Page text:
Mixed or average reviews- based on 90 Ratings
Oct 13, 2013A beautiful looking and sounding game has once again been ruined by Codemasters' insistence on catering for the lowest common denominator. It is ruined by such terrible steering wheel controls as to make the game virtually unplayable, and feels through and through like it was designed for the console generation to be played on a controller. A massive shame that leaves this title thoroughly unimproved from the previous year.
Watch the on-board footage from any Formula One race and watch out for any moment when the driver takes his hands away from their default "quarter to three" position. It never happens. Yet despite Codemasters providing a Logitech G25 preset for the game, thus acknowledging that players are using this wheel as a viable option, the steering is nowhere near sensitive enough. The first time you come across any corner that is more than a slight kink, let alone a hairpin, and you will find yourself turning the wheel more than a full revolution, necessitating a hand movement. Now compare this with the on-screen hands. These should match up, but far too much input is required from your wheel to get even the slightest movement on-screen in a slow speed corner.
Now combine this with the straightening of the wheel on corner exit. Even if you instantly straighten the steering wheel, there is some "lingering" in the steering that reeks of a concession to the controller, where the game is trying to accommodate corner exits on a less than suitable control method.
Off-road car physics is appalling and nowhere near realistic. There is far too much grip on grass and cars simply glide over gravel as though it's not there. Again, Codemasters concede and resort to the arcade mentality they are so often sucked into, as the game artificially slows the car when it's off the road, rather than relying on accurate physics.
Another concession to the console generation is that the car has almost no warning of loss of grip. I recognise that these are 750hp monsters racing on the brink of what is possible, but as a driver with 20 years' experience with racing simulators, the game does not provide enough information through the steering wheel to correctly establish the attitude of the car, so finding that line between perfect corner exit and a slide into the barriers is more about guesswork than learning to read the car and the controls.
It might well be that the game work beautifully on a controller (or even another steering wheel; I haven't got another) with full driving aids enabled, but that is of no interest to me. I have a keen interest in true motor racing simulation, and that is how the game was sold, yet there's the strong sense that Codemasters have tailored this game to the 13-year-old Xbox gamer who just wants a bit of light-hearted fun and knows nothing about driving physics or cornering style.
I admit that it is possible, with a lot of trial and error, to get the Logitech G25 to a point where the car is driveable in this game, but only barely driveable and it never feels comfortable. The G25 preset should be set up to accurately provide a realistic control method, not having to yank the steering wheel through 270 degrees every time through Grand Hotel at Monaco. Default force feedback setting is OFF, even in the G25 preset. Why would I buy a £250 steering wheel and not use force feedback? More to the point, how am I supposed to tell what the car is doing without force feedback?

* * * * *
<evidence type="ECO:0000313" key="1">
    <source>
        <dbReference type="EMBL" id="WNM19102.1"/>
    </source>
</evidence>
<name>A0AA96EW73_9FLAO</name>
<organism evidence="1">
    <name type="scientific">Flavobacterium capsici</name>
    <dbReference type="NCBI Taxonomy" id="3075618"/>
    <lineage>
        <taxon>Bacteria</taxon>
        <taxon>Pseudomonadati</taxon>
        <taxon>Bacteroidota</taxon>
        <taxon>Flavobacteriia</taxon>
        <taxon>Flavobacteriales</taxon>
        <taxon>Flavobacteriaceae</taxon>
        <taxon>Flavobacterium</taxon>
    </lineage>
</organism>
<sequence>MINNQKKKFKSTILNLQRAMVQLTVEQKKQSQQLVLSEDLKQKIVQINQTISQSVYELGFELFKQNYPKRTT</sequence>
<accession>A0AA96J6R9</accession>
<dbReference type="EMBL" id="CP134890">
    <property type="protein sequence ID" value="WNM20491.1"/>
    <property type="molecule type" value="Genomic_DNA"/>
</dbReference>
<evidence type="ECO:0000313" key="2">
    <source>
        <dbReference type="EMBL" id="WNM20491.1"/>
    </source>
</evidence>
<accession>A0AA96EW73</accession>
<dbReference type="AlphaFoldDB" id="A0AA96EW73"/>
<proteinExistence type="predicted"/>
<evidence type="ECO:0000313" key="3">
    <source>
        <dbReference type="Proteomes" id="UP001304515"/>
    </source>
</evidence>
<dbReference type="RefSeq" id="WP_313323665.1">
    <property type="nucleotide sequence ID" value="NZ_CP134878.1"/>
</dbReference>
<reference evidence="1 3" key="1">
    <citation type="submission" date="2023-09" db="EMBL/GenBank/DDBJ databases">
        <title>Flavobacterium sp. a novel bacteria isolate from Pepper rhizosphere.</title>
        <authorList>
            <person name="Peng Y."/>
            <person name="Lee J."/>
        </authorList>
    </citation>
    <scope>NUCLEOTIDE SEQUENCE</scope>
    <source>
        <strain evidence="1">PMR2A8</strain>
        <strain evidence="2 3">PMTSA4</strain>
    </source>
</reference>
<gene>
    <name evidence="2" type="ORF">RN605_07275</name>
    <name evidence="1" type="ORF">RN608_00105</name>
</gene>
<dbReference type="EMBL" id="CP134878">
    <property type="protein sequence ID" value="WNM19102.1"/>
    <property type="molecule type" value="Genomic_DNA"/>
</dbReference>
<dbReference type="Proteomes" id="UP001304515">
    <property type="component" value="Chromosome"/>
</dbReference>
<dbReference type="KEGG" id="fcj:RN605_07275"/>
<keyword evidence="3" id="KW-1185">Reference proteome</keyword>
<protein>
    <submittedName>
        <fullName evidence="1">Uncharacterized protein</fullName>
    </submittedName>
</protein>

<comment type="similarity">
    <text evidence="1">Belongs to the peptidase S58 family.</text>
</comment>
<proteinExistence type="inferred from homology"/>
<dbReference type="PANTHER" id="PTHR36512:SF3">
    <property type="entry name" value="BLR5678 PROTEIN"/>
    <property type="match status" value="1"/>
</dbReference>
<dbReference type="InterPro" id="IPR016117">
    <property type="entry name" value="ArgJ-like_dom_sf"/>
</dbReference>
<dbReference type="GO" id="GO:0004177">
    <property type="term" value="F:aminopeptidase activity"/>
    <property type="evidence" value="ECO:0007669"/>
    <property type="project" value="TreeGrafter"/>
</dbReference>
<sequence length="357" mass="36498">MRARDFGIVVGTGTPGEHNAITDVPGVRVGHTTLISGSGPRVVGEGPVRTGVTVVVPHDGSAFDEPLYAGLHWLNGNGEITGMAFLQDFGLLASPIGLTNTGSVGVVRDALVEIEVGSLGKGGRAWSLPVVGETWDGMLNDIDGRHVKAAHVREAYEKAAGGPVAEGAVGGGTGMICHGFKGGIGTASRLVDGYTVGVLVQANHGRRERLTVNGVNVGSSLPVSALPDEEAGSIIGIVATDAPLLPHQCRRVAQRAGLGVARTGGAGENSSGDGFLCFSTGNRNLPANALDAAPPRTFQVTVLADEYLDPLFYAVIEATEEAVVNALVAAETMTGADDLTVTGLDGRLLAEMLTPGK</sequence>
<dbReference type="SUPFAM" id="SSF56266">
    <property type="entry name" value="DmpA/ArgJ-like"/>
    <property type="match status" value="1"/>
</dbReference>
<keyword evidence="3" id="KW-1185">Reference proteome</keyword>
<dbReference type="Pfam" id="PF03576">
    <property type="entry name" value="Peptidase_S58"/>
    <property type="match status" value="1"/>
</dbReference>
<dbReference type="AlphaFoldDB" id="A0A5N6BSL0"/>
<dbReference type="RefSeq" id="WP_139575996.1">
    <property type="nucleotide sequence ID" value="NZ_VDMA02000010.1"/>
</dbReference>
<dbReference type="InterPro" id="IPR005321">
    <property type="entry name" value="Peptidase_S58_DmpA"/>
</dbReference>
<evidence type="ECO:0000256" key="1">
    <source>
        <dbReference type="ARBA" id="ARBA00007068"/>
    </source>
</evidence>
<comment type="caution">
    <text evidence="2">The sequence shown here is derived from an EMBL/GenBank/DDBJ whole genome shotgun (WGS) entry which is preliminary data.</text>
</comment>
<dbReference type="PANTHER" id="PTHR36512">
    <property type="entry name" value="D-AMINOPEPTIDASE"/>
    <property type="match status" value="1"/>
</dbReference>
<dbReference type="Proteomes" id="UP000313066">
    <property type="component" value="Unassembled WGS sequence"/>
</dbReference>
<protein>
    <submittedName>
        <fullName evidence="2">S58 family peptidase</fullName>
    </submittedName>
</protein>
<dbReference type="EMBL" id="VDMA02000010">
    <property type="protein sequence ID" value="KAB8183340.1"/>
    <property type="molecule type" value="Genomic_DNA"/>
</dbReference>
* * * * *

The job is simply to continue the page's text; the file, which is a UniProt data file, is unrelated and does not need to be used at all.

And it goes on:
On the plus side, the game looks and sounds brilliant, and there is a wide range of different events including, for the first time, cars from the sport's history. Unfortunately they are all terribly similar and there is no real feeling that you're driving something special, or even different. It's worth mentioning that Codemasters have done a money grab and sold the 90s classics (and tracks from the era) at additional cost, so the true star of the collection, the Williams FW14, is available only at a premium.
Multiplayer is a clear "checklist" afterthought, and there are no dedicated servers. This means constant disconnections. Perplexingly, there is no ability to join a session in the middle of qualifying, and the default for voice chat is always on. This is inexcusable, and no developer should ever do this. Worse, once you're in a session there's no way to disable voice chat, so you have to quit out and permanently disable it. This is a crime as there IS a push to talk setting, but it's just not default.
A massive missed opportunity made by developers more interested in making large profits from ignorant teens rather than a true effort at a simulation. Trying to play F1 2013 with a steering wheel is like trying to fry an egg with a cigarette lighter: it works, but you'll get mightily frustrated in the process. After the huge failure of Grid 2 this year, Codemasters need to go back to the drawing board. But as long as the ignorant masses continue to part with their money for games like this, there'll be no improvement.… Full Review »